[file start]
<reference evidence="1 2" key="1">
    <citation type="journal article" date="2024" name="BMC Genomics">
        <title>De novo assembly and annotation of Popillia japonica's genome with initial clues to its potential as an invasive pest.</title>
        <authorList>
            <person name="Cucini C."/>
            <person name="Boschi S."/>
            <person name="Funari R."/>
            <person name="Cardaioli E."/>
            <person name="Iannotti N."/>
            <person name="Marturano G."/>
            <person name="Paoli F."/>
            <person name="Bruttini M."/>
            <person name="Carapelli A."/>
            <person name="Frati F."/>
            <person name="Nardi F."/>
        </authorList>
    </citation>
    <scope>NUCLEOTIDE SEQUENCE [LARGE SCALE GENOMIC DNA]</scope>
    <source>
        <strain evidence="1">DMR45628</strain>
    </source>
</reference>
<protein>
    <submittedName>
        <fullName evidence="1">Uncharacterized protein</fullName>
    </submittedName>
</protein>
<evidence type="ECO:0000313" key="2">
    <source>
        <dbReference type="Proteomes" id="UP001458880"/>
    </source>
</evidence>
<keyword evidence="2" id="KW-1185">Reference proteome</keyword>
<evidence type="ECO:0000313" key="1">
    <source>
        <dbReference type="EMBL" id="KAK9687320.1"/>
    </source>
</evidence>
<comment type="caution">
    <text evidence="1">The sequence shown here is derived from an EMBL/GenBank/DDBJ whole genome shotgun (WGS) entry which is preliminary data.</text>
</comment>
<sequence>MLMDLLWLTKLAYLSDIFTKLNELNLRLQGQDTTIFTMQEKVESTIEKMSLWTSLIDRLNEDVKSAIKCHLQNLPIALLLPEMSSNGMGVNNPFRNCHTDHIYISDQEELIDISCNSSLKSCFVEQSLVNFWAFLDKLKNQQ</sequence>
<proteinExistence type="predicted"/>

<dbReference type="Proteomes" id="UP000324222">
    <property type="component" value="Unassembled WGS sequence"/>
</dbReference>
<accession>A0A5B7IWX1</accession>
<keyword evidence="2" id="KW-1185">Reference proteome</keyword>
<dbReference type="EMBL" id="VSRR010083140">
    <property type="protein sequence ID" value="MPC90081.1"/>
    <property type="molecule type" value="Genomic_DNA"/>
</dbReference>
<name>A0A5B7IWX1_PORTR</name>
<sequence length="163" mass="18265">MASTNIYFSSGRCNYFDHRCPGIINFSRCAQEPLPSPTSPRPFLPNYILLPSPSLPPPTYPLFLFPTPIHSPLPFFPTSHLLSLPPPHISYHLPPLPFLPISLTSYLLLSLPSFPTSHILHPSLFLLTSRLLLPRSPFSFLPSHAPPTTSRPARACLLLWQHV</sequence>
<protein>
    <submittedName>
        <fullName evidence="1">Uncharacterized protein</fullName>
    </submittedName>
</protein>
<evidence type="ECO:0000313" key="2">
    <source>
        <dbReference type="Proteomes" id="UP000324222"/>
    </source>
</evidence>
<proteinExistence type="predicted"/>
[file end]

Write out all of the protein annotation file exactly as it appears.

<reference evidence="1 2" key="1">
    <citation type="journal article" date="2024" name="BMC Genomics">
        <title>De novo assembly and annotation of Popillia japonica's genome with initial clues to its potential as an invasive pest.</title>
        <authorList>
            <person name="Cucini C."/>
            <person name="Boschi S."/>
            <person name="Funari R."/>
            <person name="Cardaioli E."/>
            <person name="Iannotti N."/>
            <person name="Marturano G."/>
            <person name="Paoli F."/>
            <person name="Bruttini M."/>
            <person name="Carapelli A."/>
            <person name="Frati F."/>
            <person name="Nardi F."/>
        </authorList>
    </citation>
    <scope>NUCLEOTIDE SEQUENCE [LARGE SCALE GENOMIC DNA]</scope>
    <source>
        <strain evidence="1">DMR45628</strain>
    </source>
</reference>
<protein>
    <submittedName>
        <fullName evidence="1">Uncharacterized protein</fullName>
    </submittedName>
</protein>
<evidence type="ECO:0000313" key="2">
    <source>
        <dbReference type="Proteomes" id="UP001458880"/>
    </source>
</evidence>
<keyword evidence="2" id="KW-1185">Reference proteome</keyword>
<evidence type="ECO:0000313" key="1">
    <source>
        <dbReference type="EMBL" id="KAK9687320.1"/>
    </source>
</evidence>
<comment type="caution">
    <text evidence="1">The sequence shown here is derived from an EMBL/GenBank/DDBJ whole genome shotgun (WGS) entry which is preliminary data.</text>
</comment>
<sequence>MLMDLLWLTKLAYLSDIFTKLNELNLRLQGQDTTIFTMQEKVESTIEKMSLWTSLIDRLNEDVKSAIKCHLQNLPIALLLPEMSSNGMGVNNPFRNCHTDHIYISDQEELIDISCNSSLKSCFVEQSLVNFWAFLDKLKNQQ</sequence>
<proteinExistence type="predicted"/>

<dbReference type="Proteomes" id="UP000324222">
    <property type="component" value="Unassembled WGS sequence"/>
</dbReference>
<accession>A0A5B7IWX1</accession>
<keyword evidence="2" id="KW-1185">Reference proteome</keyword>
<dbReference type="EMBL" id="VSRR010083140">
    <property type="protein sequence ID" value="MPC90081.1"/>
    <property type="molecule type" value="Genomic_DNA"/>
</dbReference>
<name>A0A5B7IWX1_PORTR</name>
<sequence length="163" mass="18265">MASTNIYFSSGRCNYFDHRCPGIINFSRCAQEPLPSPTSPRPFLPNYILLPSPSLPPPTYPLFLFPTPIHSPLPFFPTSHLLSLPPPHISYHLPPLPFLPISLTSYLLLSLPSFPTSHILHPSLFLLTSRLLLPRSPFSFLPSHAPPTTSRPARACLLLWQHV</sequence>
<protein>
    <submittedName>
        <fullName evidence="1">Uncharacterized protein</fullName>
    </submittedName>
</protein>
<evidence type="ECO:0000313" key="2">
    <source>
        <dbReference type="Proteomes" id="UP000324222"/>
    </source>
</evidence>
<proteinExistence type="predicted"/>